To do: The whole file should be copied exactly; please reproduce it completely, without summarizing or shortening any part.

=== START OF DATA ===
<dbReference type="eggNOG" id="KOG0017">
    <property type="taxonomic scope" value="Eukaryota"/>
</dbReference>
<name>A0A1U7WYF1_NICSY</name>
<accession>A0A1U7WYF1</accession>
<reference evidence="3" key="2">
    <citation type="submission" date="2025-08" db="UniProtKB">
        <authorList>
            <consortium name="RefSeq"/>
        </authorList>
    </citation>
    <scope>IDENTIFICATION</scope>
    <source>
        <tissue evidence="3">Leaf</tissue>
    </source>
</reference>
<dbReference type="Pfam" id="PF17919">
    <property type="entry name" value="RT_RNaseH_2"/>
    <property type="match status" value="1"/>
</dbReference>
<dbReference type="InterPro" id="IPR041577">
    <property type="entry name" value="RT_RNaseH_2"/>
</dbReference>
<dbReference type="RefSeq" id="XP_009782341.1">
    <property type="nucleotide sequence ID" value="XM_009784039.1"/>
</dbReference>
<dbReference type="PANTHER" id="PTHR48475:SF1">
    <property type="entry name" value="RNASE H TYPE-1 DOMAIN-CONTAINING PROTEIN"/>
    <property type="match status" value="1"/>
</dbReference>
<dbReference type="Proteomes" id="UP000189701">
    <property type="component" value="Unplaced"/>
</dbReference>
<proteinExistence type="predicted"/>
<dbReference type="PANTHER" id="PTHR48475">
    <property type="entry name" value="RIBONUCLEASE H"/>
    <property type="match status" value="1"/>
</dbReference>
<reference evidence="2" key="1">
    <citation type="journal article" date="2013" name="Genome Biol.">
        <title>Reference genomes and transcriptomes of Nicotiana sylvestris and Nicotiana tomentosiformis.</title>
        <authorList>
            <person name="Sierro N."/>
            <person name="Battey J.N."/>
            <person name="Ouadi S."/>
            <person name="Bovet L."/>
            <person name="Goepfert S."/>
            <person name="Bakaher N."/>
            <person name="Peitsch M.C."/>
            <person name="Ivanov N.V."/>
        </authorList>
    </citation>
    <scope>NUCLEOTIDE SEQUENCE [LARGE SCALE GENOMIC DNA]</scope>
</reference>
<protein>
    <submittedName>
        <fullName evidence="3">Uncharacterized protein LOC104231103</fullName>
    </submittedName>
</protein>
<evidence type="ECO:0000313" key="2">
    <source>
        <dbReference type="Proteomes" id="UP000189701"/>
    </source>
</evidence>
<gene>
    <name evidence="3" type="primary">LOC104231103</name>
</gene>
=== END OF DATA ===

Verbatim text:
<dbReference type="eggNOG" id="KOG0017">
    <property type="taxonomic scope" value="Eukaryota"/>
</dbReference>
<name>A0A1U7WYF1_NICSY</name>
<accession>A0A1U7WYF1</accession>
<reference evidence="3" key="2">
    <citation type="submission" date="2025-08" db="UniProtKB">
        <authorList>
            <consortium name="RefSeq"/>
        </authorList>
    </citation>
    <scope>IDENTIFICATION</scope>
    <source>
        <tissue evidence="3">Leaf</tissue>
    </source>
</reference>
<dbReference type="Pfam" id="PF17919">
    <property type="entry name" value="RT_RNaseH_2"/>
    <property type="match status" value="1"/>
</dbReference>
<dbReference type="InterPro" id="IPR041577">
    <property type="entry name" value="RT_RNaseH_2"/>
</dbReference>
<dbReference type="RefSeq" id="XP_009782341.1">
    <property type="nucleotide sequence ID" value="XM_009784039.1"/>
</dbReference>
<dbReference type="PANTHER" id="PTHR48475:SF1">
    <property type="entry name" value="RNASE H TYPE-1 DOMAIN-CONTAINING PROTEIN"/>
    <property type="match status" value="1"/>
</dbReference>
<dbReference type="Proteomes" id="UP000189701">
    <property type="component" value="Unplaced"/>
</dbReference>
<proteinExistence type="predicted"/>
<dbReference type="PANTHER" id="PTHR48475">
    <property type="entry name" value="RIBONUCLEASE H"/>
    <property type="match status" value="1"/>
</dbReference>
<reference evidence="2" key="1">
    <citation type="journal article" date="2013" name="Genome Biol.">
        <title>Reference genomes and transcriptomes of Nicotiana sylvestris and Nicotiana tomentosiformis.</title>
        <authorList>
            <person name="Sierro N."/>
            <person name="Battey J.N."/>
            <person name="Ouadi S."/>
            <person name="Bovet L."/>
            <person name="Goepfert S."/>
            <person name="Bakaher N."/>
            <person name="Peitsch M.C."/>
            <person name="Ivanov N.V."/>
        </authorList>
    </citation>
    <scope>NUCLEOTIDE SEQUENCE [LARGE SCALE GENOMIC DNA]</scope>
</reference>
<protein>
    <submittedName>
        <fullName evidence="3">Uncharacterized protein LOC104231103</fullName>
    </submittedName>
</protein>
<evidence type="ECO:0000313" key="2">
    <source>
        <dbReference type="Proteomes" id="UP000189701"/>
    </source>
</evidence>
<gene>
    <name evidence="3" type="primary">LOC104231103</name>
</gene>